# PATCH/PUT /todos/1
  # PATCH/PUT /todos/1.json
  def update
    respond_to do |format|
      if @todo.update(todo_params)
        format.html { redirect_to @todo, notice: 'Todo was successfully updated.' }
        format.json { render :show, status: :ok, location: @todo }
        format.html { render :edit }
        format.json { render json: @todo.errors, status: :unprocessable_entity }

  # DELETE /todos/1
  # DELETE /todos/1.json
  def destroy
    respond_to do |format|
      format.html { redirect_to todos_url, notice: 'Todo was successfully destroyed.' }
      format.json { head :no_content }

    # Use callbacks to share common setup or constraints between actions.
    def set_todo
      @todo = Todo.find(params[:id])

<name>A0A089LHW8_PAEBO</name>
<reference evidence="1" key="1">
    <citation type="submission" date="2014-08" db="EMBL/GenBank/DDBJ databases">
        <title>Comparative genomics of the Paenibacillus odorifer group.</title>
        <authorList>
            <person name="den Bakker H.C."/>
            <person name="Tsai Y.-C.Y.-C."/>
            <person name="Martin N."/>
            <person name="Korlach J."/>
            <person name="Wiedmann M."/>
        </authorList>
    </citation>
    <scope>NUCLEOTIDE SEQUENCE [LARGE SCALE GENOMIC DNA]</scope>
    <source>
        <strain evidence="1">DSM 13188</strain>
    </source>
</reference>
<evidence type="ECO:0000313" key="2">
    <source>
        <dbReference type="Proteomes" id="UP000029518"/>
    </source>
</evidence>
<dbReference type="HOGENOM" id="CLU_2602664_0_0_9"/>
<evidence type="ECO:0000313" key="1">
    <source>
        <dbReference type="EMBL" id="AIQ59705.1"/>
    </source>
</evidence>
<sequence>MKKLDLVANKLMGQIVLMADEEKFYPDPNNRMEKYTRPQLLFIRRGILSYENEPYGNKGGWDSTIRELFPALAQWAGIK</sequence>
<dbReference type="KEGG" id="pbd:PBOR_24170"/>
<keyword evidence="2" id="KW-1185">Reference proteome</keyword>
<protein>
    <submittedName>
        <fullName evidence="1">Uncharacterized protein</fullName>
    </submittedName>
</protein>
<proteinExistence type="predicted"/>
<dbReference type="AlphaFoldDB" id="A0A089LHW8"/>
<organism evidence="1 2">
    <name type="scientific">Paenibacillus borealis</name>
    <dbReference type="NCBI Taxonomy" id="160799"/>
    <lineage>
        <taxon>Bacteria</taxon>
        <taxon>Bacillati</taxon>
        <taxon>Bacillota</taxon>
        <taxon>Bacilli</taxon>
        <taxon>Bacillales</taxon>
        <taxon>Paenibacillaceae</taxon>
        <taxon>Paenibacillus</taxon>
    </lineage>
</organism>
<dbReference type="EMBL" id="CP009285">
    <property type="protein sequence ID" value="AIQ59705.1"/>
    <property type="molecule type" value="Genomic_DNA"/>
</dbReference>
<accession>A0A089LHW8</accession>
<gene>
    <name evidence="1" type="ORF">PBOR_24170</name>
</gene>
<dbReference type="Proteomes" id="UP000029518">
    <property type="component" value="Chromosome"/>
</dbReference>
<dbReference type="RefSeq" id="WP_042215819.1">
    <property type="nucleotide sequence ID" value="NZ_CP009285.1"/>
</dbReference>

# Never trust parameters from the scary internet, only allow the white list through.
    def todo_params

Let's see the view file. It is an HTML file with ERB with "<% %>"、"<%= %>" blocks. "<% %>" syntax allows you to run the ruby code inside, and "<%= %>" allows you to embed the result of the ruby code to show in the browser.


<p id="notice"><%= notice %></p>


      <th colspan="3"></th>

    <% @todos.each do |todo| %>
        <td><%= todo.body %></td>
        <td><%= link_to 'Show', todo %></td>
        <td><%= link_to 'Edit', edit_todo_path(todo) %></td>
        <td><%= link_to 'Destroy', todo, method: :delete, data: { confirm: 'Are you sure?' } %></td>
    <% end %>


<%= link_to 'New Todo', new_todo_path %>

The details of Ruby on Rails development tutorial is available here:

Django - Explicit is better than implicit.


Language: Python
Release: 21 July 2005
Latest version: 2.0
Popularity: ★★
Features: ★★
Code generation: ★
Readability: ★★★
AI, machine learning: ★★★
Use cases: Instagram, etc.